UAMS Researchers Find Smartphone Apps Could Aid Medication Adherence

By Ben Boulden

But the potential that smartphone medication adherence applications hold is a largely untested and unregulated science. That’s what a team of researchers at the UAMS College of Pharmacy is trying to change after a first-ever study of its kind that evaluated features of medical adherence apps and identified the possibilities the technology holds. The complete study was published in the March-April edition of the prestigious Journal of American Pharmacists Association

“Medication non-adherence is a common, complex and costly problem that not only contributes to poor outcomes for patients, but also taxes our health care resources,” said Brad Martin, Pharm.D., Ph.D., director of the UAMS College of Pharmacy’s Division of Pharmaceutical Evaluation and Policy and co-director of the UAMS Translational Research Institute’s Comparative Effectiveness Research Program. “While adherence is difficult to measure precisely and many interventions have been largely unsuccessful, we feel that this budding arena of smartphone apps is a way that could soon be a viable strategy for pharmacists and doctors to recommend to patients, particularly for patients where forgetfulness is problematic.”

But with more than 160 medical adherence apps readily available and more becoming available weekly, research will be key to identifying what features are most effective in meaningfully improving adherence. The recent study completed by UAMS College of Pharmacy researchers identified and ranked available apps on the three primary smartphone operating systems, including Apple, Android and Blackberrry. In addition to Martin, the team included Seth Heldenbrand, Pharm.D., assistant professor; Lindsey Dayer, Pharm.D., assistant professor; Paul Anderson, a graduate student in the UAMS College of Pharmacy’s Division of Pharmaceutical Evaluation and Policy; and Paul Gubbins, Pharm.D., professor.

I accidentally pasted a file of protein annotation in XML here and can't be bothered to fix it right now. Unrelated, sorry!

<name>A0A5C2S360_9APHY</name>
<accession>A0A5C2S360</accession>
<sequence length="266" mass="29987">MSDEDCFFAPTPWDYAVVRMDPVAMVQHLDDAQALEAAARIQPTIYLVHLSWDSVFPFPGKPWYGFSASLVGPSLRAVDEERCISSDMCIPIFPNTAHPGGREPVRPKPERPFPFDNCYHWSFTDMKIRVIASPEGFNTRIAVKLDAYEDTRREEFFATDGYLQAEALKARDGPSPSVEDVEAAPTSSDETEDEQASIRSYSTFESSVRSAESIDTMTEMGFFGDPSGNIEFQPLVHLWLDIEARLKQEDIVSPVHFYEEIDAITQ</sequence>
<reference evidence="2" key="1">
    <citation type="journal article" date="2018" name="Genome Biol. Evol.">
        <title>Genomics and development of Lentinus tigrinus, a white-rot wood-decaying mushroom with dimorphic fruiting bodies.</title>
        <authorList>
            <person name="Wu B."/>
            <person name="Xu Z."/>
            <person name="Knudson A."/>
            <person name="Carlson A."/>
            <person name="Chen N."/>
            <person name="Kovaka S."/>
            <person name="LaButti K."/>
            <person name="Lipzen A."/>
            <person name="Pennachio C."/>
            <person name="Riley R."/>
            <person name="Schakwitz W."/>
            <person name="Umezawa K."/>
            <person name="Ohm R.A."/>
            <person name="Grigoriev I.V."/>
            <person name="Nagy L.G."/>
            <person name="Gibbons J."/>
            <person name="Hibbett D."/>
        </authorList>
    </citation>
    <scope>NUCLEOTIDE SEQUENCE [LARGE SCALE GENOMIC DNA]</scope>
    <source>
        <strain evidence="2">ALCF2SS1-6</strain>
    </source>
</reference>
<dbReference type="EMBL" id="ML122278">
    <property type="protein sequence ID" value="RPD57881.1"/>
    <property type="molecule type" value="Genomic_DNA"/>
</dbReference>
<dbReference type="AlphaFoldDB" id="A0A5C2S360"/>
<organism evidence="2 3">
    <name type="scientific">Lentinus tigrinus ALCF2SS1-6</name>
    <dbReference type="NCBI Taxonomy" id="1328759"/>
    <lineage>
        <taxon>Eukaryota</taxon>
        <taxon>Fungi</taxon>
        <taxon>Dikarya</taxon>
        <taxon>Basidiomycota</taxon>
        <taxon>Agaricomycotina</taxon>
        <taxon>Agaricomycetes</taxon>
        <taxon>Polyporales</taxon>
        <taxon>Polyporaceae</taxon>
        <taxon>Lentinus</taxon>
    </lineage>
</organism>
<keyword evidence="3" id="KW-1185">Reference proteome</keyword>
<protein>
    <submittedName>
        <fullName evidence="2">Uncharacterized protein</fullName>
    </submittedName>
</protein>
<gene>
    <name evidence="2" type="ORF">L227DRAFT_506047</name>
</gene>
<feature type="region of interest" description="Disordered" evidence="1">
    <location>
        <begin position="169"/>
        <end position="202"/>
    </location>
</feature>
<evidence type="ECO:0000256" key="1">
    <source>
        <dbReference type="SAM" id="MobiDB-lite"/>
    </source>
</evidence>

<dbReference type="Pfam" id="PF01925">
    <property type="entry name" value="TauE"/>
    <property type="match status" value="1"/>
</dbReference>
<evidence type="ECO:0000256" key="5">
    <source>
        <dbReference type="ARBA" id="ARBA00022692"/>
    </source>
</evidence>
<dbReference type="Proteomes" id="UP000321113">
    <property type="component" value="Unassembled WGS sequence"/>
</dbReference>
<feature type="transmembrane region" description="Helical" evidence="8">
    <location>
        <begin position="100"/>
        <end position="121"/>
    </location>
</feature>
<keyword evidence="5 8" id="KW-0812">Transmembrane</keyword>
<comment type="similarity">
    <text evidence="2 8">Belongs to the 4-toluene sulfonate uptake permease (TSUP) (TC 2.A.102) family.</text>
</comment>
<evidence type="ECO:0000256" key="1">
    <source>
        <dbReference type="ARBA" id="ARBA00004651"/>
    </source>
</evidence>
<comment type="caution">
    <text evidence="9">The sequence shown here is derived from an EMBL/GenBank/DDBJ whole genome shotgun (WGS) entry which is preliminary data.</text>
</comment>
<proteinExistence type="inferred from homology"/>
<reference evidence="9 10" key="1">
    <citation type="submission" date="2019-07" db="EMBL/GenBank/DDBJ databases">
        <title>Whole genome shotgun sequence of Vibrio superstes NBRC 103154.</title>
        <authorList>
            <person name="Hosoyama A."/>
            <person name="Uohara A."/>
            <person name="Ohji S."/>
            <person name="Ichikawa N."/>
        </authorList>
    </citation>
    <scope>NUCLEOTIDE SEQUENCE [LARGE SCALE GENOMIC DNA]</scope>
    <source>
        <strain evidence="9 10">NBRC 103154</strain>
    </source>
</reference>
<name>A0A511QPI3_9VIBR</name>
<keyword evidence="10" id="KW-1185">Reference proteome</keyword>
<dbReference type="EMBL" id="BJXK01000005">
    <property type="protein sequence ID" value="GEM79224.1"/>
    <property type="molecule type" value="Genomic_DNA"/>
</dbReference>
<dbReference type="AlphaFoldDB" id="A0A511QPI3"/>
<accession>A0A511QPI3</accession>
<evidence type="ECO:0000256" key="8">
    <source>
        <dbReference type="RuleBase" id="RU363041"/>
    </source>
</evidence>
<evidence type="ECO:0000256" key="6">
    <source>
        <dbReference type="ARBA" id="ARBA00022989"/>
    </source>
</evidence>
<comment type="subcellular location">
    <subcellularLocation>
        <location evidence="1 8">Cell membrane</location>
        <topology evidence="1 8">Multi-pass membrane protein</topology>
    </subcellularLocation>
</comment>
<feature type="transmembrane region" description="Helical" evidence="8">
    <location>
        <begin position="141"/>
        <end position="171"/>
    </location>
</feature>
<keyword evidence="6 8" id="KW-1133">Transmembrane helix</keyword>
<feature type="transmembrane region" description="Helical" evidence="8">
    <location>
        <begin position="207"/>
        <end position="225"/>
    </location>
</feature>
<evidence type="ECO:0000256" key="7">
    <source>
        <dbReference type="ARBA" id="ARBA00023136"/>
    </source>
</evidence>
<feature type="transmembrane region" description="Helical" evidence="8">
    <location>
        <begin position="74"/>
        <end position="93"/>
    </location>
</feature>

The team reviewed160 apps and ranked them based on their most useful features for patients and health care providers and then tested the top apps to judge whether they met their claims. 

“While some apps had similar features, they might have been presented or designed in a way that was more user friendly or helpful,” Dayer said. “The purpose was to gauge just how useful these apps can be and hopefully improve the potential for this technology.”

The growing prevalence of smartphones and the easy and cheap accessibility of medical adherence apps make them appealing to anyone taking prescription medications that owns a smartphone, but could be most beneficial for those with complex medication regimens or for caregivers or family members of those patients. Features on some of the apps included in the study are reminders that can be set for consumption and refills, dose-logging, data logs accessible by patients or that can be uploaded to health care providers, and basic medication information.

“There are already plans in the works to integrate smartphones with health-monitoring devices that transmit data directly to patients or physicians,” Heldenbrand said. “There have been studies done and more coming in areas of health wellness, such as weight management, but we thought that patient use of these medicine adherence-type apps was lacking.”

More than 55 percent of Americans have access to smartphones, opening up a sizable opportunity to put a dent in the large number of patients who do not adhere to their prescription medication regimen.

“But that’s only going to be as effective as the apps on the market allow it to be,” Martin said. “We know that research is key to the improvement of health care, and this initial study opens the gate for future research that can have an impact on adherence and how we tackle this problem in the future.”

The initial research for this study was partially funded by the UAMS Translational Research Institute. Its mission is to help accelerate research that will improve the health and health care of people in Arkansas and across the nation. It is one of 60 NIH Clinical and Translational Science Award recipients.

UAMS is the state’s only comprehensive academic health center, with colleges of Medicine, Nursing, Pharmacy, Health Professions and Public Health; a graduate school; a hospital; a statewide network of regional centers; and seven institutes: the Winthrop P. Rockefeller Cancer Institute, the Jackson T. Stephens Spine & Neurosciences Institute, the Myeloma Institute for Research and Therapy, the Harvey & Bernice Jones Eye Institute, the Psychiatric Research Institute, the Donald W. Reynolds Institute on Aging and the Translational Research Institute. Named best Little Rock metropolitan area hospital by U.S. News & World Report, it is the only adult Level 1 trauma center in the state. UAMS has more than 2,800 students and 790 medical residents. It is the state’s largest public employer with more than 10,000 employees, including about 1,000 physicians and other professionals who provide care to patients at UAMS, Arkansas Children’s Hospital, the VA Medical Center and UAMS regional centers throughout the state. Visit or